The Day Niagra Falls Froze Over
(The following is excerpted from Dave Thurlow's Weather Notebook broadcast, aired on 3/29/2001.) To hear that, and other Weather Notebook broadcasts, go to The Weather Notebook web site
On March 29, 1848, something incredible happened: Niagara Falls went dry. Early on the 29th, suddenly shifting, gale winds and high waves drove Lake Erie ice rapidly toward the Niagara River. That jammed ice blocks together to form an impenetrable ice dam. By evening, the Niagara River flow had slowed to a trickle.
When local residents awoke the next morning, something felt wrong...indeed, something sounded wrong" There was...silence, an eerie silence. For the only time in recorded history, both of the Niagara's Falls had stopped...well...falling! Thousands of people rushed to the Falls and saw rock and ice with small pools of stilled water. Many descended into the Great Niagara Gorge to explore the never-before-seen basin at the foot of the Falls and retrieved a variety of relics. These included War-of-1812 bayonets, muskets and swords. A squadron of US calvary rode down the river bed enjoying the novel situation.
Some 30 hours later, pounding winds and waters aided by warm air finally breached the ice dam, and flow into the Niagara River resumed. A "low growl" began upstream of the Falls, as a wall of water rushed down the riverbed, and leapt over the Falls, putting the Falls back on an unimpeded course of flowing water.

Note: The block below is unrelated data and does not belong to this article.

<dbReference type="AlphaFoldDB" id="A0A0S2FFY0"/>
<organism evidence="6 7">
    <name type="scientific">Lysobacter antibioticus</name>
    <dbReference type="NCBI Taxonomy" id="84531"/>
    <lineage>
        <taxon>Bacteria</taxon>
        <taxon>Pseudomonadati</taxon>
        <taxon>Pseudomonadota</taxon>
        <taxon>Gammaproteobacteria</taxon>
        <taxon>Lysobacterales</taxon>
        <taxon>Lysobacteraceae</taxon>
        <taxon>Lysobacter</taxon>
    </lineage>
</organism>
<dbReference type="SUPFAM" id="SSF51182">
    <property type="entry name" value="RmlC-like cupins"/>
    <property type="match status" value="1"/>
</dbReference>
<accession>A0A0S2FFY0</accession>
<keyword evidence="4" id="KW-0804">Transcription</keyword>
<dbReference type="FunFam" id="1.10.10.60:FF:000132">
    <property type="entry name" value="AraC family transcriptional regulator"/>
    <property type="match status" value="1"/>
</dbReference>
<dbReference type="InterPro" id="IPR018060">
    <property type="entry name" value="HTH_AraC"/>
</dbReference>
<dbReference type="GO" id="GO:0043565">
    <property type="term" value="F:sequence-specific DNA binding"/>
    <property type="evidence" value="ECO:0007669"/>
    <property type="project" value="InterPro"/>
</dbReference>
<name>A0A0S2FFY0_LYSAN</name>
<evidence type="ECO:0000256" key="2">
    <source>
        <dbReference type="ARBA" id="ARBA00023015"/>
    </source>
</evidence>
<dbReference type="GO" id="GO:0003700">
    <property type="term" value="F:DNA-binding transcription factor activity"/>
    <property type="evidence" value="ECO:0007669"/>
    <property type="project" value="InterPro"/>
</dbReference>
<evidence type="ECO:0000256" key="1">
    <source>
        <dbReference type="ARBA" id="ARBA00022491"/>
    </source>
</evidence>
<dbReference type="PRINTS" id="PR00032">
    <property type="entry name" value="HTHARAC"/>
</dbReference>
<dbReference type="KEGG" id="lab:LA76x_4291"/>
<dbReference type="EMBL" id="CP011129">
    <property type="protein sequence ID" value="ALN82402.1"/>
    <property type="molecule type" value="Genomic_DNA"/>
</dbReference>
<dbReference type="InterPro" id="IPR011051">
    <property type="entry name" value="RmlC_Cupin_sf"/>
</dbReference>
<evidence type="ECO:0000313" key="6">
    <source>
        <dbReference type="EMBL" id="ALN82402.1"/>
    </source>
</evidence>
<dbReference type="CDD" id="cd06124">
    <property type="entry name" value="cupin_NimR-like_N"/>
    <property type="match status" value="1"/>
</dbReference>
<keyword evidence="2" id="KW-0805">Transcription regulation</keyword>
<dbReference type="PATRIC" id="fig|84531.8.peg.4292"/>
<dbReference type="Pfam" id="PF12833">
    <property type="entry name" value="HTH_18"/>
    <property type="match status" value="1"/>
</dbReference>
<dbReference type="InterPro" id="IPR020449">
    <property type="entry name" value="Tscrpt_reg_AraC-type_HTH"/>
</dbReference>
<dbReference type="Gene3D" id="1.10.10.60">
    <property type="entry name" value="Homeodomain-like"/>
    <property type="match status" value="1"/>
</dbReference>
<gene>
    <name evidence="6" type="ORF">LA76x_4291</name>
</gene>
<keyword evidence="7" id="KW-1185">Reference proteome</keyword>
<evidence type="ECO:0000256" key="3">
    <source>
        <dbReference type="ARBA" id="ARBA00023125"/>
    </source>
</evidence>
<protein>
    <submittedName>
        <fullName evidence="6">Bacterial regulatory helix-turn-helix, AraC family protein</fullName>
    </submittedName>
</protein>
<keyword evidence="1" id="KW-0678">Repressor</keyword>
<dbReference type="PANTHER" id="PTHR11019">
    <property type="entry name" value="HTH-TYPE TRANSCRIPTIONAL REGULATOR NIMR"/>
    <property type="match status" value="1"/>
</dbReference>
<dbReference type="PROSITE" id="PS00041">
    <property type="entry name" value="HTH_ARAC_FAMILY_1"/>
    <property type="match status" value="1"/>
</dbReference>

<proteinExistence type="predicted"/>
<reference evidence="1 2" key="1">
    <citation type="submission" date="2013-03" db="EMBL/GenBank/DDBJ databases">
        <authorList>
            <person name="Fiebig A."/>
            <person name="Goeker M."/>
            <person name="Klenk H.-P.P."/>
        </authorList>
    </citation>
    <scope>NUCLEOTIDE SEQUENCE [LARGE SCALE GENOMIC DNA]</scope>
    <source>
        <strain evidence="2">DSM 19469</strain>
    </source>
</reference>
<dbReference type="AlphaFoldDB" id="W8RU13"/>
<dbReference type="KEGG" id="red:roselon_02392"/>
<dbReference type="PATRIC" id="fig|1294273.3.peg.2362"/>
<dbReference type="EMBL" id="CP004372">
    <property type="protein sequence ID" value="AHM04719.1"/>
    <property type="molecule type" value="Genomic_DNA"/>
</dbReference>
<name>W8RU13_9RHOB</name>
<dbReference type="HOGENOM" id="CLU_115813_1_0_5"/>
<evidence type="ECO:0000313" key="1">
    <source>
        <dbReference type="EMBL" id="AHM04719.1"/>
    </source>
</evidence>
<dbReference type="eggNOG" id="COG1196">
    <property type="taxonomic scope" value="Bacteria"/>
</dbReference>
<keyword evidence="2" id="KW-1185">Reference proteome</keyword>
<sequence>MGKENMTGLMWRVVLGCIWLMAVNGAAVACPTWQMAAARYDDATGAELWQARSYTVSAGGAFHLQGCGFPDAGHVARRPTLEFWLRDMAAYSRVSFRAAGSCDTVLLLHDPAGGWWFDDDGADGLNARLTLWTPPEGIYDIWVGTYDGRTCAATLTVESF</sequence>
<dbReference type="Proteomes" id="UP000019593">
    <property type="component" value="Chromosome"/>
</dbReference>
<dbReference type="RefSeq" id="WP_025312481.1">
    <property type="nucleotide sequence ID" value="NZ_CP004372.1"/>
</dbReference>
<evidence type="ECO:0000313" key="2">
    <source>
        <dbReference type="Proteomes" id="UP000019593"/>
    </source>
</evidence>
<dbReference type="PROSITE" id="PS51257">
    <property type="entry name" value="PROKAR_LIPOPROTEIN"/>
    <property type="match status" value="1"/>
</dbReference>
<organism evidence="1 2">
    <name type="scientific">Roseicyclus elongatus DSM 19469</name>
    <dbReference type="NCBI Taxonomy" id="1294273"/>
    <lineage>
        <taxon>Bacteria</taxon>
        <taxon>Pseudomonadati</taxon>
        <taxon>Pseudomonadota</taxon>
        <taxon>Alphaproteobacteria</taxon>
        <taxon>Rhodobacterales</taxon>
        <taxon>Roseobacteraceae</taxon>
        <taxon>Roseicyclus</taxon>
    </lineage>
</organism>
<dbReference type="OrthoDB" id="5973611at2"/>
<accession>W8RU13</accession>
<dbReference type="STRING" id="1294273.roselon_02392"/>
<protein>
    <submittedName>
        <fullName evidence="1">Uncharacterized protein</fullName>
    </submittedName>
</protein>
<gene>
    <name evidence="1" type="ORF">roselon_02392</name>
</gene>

Thanks to contributing writer Keith Heidorn. The Weather Notebook is a production of the Mount Washington Observeratory. The program is underwritten by Subaru and the National Science Foundation.
In the opening picture, you can see the people who are wandering down into the falls area to experience the unusual opportunity. Here are two more pictures of the same event, the first taken by a professional photographer, and the second taken with a personally owned Kodak.
The same thing happened again in 1911, as shown in the following photo:
Many thanks to Keythe Karpinski for providing this target.